Muhammad and Woman

Abd al-Qadir al-Maghribi

in Modernist Islam, 1840-1940

Published in print September 2002 | ISBN: 9780195154672
Published online November 2007 |
 Muhammad and Woman

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Abd al-Qadir al-Maghribi (Lebanon, 18671956) contributed to the development of modernist journalism in Egypt, Lebanon, and Syria during the late Ottoman and early French Mandate periods. The son of a religious law court official, he studied at a school established in Tripoli, Syria, by Shaykh Husayn al-Jisr (Lebanon, 18451909), a cautious advocate of reconciling natural sciences with Islamic theology. Inspired by the work of Sayyid Jamal al-Din al-Afghani (chapter 11), Maghribi left Ottoman Syria for Egypt in 1905, where he began his journalistic career. He returned to Lebanon after the Ottoman Young Turk of 1908 and published a modernist periodical, al-Burhan (The Proof). In 1914, he went to Medina to participate in the establishment of an Islamic college, but the outbreak of World War I abruptly ended that effort. While many other Arab modernists supported Arab separation from the Ottoman Empire, Maghribi remained loyal to Istanbul. He spent the war years teaching at an Islamic college in Jerusalem and writing for a pro- Ottoman newspaper in Damascus. Later, Maghribi worked on behalf of Arabic language reform at academies in Syria, Egypt, and Iraq. He is best known for emphasizing moral reform as the key to resolving social and economic problems. In this selection, Maghribi cites evidence from the Prophet's relationship with his wet nurse and two of his wives to argue that Islam allows women to maintain active roles in society. In addition, he elaborates a common modernist position on the standing of women in Islamic law regarding divorce, polygamy, inheritance, and legal testimony.1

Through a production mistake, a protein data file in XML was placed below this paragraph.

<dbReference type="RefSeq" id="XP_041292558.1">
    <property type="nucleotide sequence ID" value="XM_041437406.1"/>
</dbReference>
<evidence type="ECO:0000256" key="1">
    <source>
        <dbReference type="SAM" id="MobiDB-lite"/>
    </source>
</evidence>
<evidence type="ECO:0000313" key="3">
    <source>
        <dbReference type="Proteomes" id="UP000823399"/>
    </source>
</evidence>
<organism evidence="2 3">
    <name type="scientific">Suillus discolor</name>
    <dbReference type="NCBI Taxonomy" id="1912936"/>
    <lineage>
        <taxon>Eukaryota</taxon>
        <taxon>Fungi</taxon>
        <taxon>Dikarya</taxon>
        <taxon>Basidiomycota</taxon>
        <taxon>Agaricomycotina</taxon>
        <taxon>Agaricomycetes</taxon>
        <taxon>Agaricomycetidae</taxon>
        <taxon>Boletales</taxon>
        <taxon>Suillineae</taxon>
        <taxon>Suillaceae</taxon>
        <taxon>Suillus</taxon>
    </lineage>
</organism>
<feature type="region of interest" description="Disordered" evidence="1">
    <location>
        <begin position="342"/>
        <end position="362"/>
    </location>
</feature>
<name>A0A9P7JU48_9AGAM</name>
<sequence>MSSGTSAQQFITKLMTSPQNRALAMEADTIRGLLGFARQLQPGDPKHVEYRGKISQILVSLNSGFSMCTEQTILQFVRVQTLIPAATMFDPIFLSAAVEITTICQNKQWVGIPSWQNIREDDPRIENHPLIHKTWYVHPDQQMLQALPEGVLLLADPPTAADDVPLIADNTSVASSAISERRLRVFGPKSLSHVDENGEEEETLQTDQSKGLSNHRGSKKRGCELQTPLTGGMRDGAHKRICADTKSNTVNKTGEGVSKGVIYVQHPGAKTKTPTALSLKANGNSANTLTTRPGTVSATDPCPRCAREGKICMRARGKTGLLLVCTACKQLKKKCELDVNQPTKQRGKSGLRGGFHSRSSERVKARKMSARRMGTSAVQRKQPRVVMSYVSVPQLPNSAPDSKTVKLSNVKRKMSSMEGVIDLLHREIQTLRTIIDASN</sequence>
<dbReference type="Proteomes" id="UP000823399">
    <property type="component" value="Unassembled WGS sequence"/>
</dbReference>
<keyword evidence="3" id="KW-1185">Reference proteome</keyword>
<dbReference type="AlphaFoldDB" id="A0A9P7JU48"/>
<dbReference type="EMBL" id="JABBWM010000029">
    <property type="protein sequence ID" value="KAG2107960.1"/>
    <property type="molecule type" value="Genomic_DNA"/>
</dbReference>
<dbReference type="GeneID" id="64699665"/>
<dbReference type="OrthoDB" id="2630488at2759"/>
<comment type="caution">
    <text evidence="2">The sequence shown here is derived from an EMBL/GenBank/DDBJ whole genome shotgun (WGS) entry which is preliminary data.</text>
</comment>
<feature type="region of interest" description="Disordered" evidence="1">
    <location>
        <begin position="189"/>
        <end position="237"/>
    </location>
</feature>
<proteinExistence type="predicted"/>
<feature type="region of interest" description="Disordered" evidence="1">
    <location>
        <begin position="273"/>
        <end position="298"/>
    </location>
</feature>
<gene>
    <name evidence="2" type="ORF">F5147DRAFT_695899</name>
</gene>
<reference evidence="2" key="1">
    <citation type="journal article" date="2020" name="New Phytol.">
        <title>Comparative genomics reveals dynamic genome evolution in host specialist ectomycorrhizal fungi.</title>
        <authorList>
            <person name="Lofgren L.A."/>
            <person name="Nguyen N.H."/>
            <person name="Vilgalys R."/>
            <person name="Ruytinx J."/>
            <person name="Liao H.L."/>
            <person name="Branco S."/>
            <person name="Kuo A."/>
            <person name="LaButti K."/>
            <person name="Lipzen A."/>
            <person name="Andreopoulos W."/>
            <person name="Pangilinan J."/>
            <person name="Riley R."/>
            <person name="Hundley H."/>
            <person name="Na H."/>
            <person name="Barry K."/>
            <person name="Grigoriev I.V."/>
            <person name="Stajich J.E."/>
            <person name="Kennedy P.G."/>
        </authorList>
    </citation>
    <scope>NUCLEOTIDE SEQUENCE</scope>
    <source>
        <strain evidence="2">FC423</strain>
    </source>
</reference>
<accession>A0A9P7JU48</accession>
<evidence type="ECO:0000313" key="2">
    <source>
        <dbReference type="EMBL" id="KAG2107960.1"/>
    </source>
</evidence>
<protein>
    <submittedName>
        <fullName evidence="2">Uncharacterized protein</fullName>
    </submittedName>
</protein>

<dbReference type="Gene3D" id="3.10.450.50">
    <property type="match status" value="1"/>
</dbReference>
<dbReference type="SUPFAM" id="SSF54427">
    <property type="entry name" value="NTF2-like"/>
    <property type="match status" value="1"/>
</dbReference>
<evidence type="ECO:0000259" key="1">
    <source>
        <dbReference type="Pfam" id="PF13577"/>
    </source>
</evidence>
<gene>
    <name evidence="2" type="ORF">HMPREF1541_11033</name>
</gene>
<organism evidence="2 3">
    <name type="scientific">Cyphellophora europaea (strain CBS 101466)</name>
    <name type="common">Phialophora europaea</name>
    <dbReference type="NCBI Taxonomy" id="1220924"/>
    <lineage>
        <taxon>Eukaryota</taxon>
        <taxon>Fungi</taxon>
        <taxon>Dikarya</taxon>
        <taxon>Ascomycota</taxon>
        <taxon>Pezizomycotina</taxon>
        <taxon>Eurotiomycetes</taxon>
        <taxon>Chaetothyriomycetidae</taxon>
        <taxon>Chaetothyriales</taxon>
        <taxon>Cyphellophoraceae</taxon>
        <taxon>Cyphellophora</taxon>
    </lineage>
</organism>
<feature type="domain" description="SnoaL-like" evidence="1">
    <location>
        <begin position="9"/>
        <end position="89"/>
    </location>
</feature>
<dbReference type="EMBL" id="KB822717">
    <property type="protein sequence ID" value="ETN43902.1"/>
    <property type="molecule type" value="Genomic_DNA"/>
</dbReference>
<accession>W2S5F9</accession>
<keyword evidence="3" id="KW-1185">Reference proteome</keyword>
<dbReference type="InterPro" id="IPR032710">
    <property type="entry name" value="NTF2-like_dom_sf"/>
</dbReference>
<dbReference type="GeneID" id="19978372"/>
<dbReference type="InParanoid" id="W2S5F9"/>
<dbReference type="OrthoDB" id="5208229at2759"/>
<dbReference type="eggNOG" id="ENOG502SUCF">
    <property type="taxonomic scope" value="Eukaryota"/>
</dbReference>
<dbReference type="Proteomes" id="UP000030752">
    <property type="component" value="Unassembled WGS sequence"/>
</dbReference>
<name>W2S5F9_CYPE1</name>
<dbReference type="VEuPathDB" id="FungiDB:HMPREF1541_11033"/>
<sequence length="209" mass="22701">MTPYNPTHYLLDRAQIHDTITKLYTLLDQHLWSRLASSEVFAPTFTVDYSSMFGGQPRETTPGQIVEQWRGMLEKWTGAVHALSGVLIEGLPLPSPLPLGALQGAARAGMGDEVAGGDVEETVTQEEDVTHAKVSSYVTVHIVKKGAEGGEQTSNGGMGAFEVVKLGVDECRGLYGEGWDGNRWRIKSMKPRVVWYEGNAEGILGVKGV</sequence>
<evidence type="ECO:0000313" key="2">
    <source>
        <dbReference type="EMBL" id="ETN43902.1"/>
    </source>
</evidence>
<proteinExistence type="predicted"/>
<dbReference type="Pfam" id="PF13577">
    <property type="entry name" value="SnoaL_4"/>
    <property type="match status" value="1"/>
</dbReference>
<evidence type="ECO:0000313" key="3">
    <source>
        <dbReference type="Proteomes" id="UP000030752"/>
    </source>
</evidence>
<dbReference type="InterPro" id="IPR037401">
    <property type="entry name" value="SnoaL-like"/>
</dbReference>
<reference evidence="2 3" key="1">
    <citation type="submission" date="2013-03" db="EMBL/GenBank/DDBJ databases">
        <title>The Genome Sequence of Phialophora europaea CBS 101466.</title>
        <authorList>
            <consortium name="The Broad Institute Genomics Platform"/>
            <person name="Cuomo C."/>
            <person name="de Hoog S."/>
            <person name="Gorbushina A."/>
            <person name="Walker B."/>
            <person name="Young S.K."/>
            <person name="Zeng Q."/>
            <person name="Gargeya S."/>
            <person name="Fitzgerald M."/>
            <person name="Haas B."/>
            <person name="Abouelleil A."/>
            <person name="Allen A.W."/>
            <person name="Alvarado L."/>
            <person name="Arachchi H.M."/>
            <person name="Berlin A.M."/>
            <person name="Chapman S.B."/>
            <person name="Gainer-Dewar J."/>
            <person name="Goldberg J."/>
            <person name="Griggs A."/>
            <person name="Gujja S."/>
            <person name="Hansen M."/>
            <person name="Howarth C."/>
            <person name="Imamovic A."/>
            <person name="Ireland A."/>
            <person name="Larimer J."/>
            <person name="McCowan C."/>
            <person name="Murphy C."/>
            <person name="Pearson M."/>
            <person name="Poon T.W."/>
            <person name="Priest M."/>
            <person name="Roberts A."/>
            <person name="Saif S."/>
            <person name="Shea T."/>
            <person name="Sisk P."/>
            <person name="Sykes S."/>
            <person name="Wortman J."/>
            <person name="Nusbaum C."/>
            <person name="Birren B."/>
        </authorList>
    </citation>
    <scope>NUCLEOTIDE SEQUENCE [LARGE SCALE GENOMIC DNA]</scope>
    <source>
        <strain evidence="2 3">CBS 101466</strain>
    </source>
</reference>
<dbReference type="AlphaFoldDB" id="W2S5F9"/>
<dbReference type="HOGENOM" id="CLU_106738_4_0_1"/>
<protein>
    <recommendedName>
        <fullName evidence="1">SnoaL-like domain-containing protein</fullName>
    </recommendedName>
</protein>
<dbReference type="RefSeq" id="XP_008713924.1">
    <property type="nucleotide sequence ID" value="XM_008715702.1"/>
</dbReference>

Chapter.  6145 words. 

Subjects: Society and Culture ; Islam

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